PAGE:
Those motivated by ideology leap to unwarranted conclusions about people who operate non-ideologically. I do, at any rate. A female attorney told me she supported Hillary because men had had plenty of chances to fix things and it would be good for a woman to have a try. I assumed First Wave Feminist Lite. I mean, 54 years old. Attorney. Female. Didn’t even consider Republicans in the running for her vote. Hillary supporter, with a specific reference to her sex. I was quite wrong. In later conversations, I picked up that she is not a general supporter of affirmative action. She is mildly pro-life, and very against partial-birth abortion. She mostly supports the war in Iraq. She is a free-marketer suspicious of unions. She is a Massachusetts Irish Democrat by heritage, and reports sheepishly that she votes Democrat mostly for that reason, even when she disagrees with them.

To one such as I, this is a bit baffling.

I don’t make an artificially sharp distinction here. I certainly understand people taking character, managerial skills, and judgment into account. There are candidates I greatly agree with but would not vote for, plus a few I often disagree with but could see voting for in many circumstances. But it has never crossed my mind to vote for someone because it is their turn, or their party’s or their group’s turn. It even seems rather a step down from voting the bums out in general dissatisfaction.

If one takes the view that elected officials don’t affect much and are mostly symbolic representatives, then taking turns makes eminent sense. More sense than voting ideology, actually.

Saturday, June 07, 2008


I am developing an illness - I am not sure what it is. The treatment, however, involves sitting on my porch with an umbrella drink - I am quite certain of that.

Explanations from the general public are appreciated.


The MLB season is 40% over. If the playoffs were today, it would be Red Sox, White Sox, Angels, Rays; Phillies, Cubs, Arizona Cards. Despite all the stirring tales of late season drives and collapses, Runs Scored vs, Runs Against always provides a good second look at a team, to see if it is playing over its head or underperforming. If RS/RA looks similar to the standings, take it for granted that the standings are about what they should be. Of those eight teams, 6-8 will be in the playoffs.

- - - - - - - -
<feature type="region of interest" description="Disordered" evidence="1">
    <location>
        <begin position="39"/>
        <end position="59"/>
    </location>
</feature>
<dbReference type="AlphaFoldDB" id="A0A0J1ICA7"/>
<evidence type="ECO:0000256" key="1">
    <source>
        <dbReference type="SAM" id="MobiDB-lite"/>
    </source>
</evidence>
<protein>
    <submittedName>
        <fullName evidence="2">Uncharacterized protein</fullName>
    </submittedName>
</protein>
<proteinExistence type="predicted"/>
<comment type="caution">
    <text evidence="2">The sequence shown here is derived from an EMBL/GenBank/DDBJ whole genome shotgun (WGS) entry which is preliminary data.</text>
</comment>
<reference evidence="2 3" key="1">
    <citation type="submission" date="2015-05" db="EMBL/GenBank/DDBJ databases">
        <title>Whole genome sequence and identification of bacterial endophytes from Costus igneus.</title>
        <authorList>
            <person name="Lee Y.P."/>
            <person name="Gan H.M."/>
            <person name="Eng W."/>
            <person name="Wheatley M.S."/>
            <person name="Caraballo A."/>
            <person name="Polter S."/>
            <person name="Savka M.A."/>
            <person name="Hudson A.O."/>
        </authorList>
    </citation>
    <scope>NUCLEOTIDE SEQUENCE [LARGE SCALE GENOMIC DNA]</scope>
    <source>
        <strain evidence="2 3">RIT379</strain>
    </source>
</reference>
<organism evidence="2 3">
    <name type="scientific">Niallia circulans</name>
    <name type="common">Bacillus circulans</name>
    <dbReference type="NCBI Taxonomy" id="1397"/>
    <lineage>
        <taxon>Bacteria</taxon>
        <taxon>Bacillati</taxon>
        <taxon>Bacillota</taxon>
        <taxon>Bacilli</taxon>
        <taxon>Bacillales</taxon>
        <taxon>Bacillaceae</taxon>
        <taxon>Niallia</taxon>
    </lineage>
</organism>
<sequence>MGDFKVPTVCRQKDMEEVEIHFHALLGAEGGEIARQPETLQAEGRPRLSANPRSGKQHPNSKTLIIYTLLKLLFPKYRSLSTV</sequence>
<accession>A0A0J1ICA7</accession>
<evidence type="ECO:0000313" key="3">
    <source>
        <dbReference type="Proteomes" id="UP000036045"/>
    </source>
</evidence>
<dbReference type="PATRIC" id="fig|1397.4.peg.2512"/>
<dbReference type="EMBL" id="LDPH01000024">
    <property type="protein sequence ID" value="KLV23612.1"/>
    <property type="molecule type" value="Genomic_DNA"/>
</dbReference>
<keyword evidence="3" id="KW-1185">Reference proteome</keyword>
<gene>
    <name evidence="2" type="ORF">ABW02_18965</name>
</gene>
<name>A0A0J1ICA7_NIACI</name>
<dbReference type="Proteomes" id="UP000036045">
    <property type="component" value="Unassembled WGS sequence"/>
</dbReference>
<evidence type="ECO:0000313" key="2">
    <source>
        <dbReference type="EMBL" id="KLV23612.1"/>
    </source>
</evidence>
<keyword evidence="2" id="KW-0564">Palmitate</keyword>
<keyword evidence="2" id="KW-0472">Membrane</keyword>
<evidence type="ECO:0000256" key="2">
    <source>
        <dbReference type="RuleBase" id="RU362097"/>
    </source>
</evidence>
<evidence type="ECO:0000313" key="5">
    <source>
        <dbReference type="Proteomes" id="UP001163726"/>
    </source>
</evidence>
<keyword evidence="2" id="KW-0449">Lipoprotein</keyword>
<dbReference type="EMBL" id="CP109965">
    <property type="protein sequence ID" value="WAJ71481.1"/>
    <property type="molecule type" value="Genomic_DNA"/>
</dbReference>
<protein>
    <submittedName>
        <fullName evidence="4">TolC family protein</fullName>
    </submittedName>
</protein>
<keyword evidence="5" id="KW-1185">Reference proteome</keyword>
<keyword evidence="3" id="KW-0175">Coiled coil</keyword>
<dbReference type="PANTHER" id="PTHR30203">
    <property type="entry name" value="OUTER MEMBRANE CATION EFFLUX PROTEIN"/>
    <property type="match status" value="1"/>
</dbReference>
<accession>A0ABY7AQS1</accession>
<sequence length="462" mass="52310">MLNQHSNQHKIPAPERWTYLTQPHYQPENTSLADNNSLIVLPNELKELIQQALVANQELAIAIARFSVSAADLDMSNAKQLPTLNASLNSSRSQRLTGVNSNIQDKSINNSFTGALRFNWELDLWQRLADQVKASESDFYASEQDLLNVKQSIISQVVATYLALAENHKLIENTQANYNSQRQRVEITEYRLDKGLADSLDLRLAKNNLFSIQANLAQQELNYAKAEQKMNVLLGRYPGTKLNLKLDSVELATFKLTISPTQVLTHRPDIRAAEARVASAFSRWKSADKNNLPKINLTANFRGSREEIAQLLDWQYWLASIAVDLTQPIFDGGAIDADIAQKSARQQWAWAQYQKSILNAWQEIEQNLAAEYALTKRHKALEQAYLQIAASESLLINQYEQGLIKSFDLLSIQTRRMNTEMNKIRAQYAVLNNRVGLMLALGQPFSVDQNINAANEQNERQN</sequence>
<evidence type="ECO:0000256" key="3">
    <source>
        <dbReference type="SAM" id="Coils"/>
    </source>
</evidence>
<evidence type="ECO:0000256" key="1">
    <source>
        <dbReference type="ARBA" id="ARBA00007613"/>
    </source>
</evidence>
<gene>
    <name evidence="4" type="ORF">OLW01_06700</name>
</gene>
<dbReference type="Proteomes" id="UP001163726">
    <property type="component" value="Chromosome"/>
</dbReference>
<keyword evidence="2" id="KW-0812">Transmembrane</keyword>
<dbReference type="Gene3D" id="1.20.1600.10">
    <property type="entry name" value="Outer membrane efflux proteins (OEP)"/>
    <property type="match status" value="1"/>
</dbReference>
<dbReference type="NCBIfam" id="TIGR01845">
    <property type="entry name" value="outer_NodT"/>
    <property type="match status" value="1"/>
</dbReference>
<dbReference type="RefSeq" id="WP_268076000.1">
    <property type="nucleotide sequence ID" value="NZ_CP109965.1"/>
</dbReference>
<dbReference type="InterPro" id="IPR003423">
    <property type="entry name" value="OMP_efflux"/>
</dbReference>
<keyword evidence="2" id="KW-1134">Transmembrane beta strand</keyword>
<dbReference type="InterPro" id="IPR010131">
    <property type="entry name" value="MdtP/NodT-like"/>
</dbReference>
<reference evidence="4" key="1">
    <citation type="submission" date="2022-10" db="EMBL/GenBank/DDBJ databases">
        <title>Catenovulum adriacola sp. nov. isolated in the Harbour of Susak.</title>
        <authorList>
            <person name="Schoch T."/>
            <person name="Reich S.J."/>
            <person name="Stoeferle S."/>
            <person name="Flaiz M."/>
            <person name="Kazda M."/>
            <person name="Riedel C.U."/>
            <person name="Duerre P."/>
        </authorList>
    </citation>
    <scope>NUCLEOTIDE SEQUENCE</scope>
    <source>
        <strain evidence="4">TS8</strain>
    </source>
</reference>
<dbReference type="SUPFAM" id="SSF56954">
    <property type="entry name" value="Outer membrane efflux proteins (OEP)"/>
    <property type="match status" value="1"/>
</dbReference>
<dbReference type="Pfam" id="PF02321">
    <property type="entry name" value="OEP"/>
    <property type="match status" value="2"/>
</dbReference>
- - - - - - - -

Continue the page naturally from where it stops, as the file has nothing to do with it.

Election II

Wyman's comment under Election I sparked some thought. Conservatives who hope that the election of a liberal will prompt a backlash in 2012 and get them a more conservative president then are overlooking a point that is right in front of us. The unpopularity of Bush is due at least in part to his conservatism. We get focused on how that is an unfair PR job done against conservatives - that the country actually is more conservative than the media but the long anti-Bush tone has had its effect, that conservative views are misrepresented, that adherence to conservative spending principles and small government would have brought a different result, yadda-blah-yadda - but that is beside the point at present. However much we think that people really are conservative if they'd just think about it, or how much better they'd like it if they tried it, the simple fact remains that even Republicans went into some rebellion against conservatism in this round of primaries, nominating a partial conservative instead of a full blood Calvin Coolidge.